Chronic Traumatic Encephalopathy
Chronic traumatic encephalopathy (CTE) is a progressive, degenerative disease of the brain, and can only be diagnosed after an individual's death. People with a history of multiple concussions and head injuries, such as boxers and professional football players, are known to be susceptible to CTE. Individuals suffering from CTE display symptoms of:
- Memory loss
Concussions and CTE
The primary physical manifestations of CTE include reduced brain size, with an atrophy of the frontal and temporal cortexes and the medial temporal lobe. Some cases of CTE mimic Amyotrophic Lateral Sclerosis (ALS), popularly known as Lou Gehrig's disease. As of now, the risk factors for CTE remain unknown, but it appears in some former athletes involved in high-contact sports, such as football, ice hockey, and boxing.
CTE was originally observed in the 1930s among former boxers, referred to a "punch-drunk." Between 2008 and 2010, twelve former NFL players donated their brains for postmortem evaluation, and each one showed evidence for CTE. Former football stars all had CTE:
- Mike Webster
- Terry Long
- Andre Walters
- Justin Strelczyk
- Tom McHale
By December 2012, some thirty-three former NFL players were diagnosed with postmortem chronic traumatic encephalopathy. Some former NFL players have committed suicide but left their brains were also diagnosed with varying stages of CTE.
CTE and the Nervous System
There are a multitude of diseases which can potentially afflict an individuals nervous system. These diseases commonly include, but are certainly not limited to Parkinson's disease, Huntington's disease, Alzheimer's disease, systemic neuropsychiatric lupus (SLE), Amyptrophic Lateral Sclerosis (Lou Gehrig's disease), Tourette syndrome, Bernard-Horner Syndrome, multiple sclerosis, epilepsy, cerebral palsy, chronic inflammatory demyelinating polyneuropathy (CIDP), and encephalopathy.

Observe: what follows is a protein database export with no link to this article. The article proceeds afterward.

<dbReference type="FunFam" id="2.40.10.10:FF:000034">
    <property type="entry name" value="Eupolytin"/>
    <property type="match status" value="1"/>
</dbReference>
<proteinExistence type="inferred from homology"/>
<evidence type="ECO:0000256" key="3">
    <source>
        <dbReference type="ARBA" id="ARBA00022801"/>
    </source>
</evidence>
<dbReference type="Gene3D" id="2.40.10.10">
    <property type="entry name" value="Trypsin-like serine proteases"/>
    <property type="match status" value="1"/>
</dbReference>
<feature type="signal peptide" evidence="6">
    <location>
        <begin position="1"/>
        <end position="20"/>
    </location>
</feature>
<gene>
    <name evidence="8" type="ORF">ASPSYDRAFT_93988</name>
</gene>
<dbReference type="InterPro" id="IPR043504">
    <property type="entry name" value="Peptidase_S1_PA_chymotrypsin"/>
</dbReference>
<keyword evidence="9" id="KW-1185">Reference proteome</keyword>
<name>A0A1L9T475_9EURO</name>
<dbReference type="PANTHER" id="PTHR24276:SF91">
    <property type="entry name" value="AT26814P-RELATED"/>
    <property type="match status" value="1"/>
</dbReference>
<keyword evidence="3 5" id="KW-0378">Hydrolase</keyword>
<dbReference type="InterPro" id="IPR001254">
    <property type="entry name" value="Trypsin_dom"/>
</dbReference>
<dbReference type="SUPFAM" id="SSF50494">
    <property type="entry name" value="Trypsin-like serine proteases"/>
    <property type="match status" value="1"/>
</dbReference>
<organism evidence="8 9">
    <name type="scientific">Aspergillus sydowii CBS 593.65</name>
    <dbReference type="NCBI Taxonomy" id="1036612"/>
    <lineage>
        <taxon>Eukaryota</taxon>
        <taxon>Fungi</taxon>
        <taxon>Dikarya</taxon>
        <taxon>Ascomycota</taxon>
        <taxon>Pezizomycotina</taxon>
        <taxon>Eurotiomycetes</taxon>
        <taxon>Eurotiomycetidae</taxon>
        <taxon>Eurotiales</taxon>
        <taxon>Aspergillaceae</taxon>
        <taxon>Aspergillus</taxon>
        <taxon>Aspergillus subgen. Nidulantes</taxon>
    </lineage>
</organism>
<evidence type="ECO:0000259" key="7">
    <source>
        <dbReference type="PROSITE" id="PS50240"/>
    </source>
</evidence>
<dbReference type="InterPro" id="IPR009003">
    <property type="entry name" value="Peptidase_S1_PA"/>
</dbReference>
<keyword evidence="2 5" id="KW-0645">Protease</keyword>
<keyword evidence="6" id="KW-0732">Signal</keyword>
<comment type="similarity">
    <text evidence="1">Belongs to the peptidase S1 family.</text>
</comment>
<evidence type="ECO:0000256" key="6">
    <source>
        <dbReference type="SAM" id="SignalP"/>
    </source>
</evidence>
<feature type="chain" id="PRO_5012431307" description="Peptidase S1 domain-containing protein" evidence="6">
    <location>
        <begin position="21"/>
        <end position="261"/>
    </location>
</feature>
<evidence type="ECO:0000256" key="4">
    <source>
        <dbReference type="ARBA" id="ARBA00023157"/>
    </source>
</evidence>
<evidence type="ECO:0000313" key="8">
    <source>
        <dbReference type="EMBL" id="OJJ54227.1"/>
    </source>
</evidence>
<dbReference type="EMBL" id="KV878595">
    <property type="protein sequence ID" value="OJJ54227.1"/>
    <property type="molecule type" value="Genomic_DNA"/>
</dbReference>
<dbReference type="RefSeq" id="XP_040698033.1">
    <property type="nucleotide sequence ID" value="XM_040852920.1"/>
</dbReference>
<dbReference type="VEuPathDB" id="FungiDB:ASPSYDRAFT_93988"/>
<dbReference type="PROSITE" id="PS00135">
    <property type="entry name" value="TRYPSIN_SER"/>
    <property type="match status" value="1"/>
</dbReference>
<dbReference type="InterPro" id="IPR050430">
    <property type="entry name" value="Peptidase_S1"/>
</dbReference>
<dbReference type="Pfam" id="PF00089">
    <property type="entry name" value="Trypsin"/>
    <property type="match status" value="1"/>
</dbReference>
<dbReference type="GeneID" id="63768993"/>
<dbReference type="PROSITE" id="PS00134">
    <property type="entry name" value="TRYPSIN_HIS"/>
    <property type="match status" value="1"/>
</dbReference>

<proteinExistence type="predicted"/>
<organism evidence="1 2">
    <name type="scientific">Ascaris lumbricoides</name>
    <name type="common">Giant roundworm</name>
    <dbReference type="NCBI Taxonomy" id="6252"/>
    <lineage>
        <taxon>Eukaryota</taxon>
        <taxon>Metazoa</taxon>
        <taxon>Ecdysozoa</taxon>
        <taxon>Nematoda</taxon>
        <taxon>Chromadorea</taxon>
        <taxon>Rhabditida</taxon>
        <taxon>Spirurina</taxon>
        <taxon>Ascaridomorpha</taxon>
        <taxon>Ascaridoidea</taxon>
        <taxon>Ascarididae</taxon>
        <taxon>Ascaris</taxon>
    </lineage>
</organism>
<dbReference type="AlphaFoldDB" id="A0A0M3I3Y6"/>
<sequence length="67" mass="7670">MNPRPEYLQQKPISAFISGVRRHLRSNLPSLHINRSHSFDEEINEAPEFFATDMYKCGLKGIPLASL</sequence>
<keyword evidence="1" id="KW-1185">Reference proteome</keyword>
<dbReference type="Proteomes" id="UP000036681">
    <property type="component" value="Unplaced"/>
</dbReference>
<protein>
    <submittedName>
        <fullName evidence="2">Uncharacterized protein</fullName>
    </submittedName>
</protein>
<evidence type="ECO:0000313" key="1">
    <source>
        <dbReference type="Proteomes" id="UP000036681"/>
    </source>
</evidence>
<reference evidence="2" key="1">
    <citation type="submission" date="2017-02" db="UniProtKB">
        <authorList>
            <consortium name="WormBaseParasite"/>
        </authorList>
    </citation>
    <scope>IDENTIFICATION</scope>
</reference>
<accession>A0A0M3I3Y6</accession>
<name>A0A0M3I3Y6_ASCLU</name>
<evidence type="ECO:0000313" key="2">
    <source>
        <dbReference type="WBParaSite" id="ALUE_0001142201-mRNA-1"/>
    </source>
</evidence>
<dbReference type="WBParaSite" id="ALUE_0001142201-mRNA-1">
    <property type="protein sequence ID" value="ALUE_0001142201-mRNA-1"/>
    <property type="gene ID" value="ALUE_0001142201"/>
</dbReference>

There are a number of diagnostic and testing procedures utilized when examining a patient for neurological disorders. These include, but are not limited to, neuropathology to include DNA testing, structural imaging procedures such as computed tomography (CT)and magnetic resonance imaging (MRI), and functional imaging such as positron emission tomography (PET) and single photon emission tomography. There are also a number of psychological and neuropsychological tests administered to patients to verify the presence of nervous system disorders by assessing cognitive and neurological function including, but not limited to, Trail Making A-B and Rey-Osterrieth complex figure-B reproduction assessments, Corsi block tests and digit span assessment, Rey Auditory Verbal Learning tests, Raven's Colored Progressive Matrices, and semantic and phonemic verbal fluency tests.
Unfortunately, treatment options for most nervous system disorders are limited, as most neurological disorders are chronic and progressive. Most treatments for neurological disorders which are progressive include, but are not limited to dopamine substitutes such as L-dihydroxyphylalanine (L-dopa), tranquilizers to combat sleep reversal such as zopliclone, zolpidem, or clonazepam, anti-depressants such as fluoxetine, amitriptyline, or sertraline, and anti-psychotics to combat dementia such as promazine, haloperidol, droperidol, or sulpiride. As the vast majority of major nervous system disorders are either congenital or genetic in nature, preventative measures against the development of major nervous system disorders remain, largely, a mystery. However, modern scientific techniques such as gene mapping and stem cell research offer significant hope that, in the future, preventative measures will exist for the combat of nervous system diseases and disorders.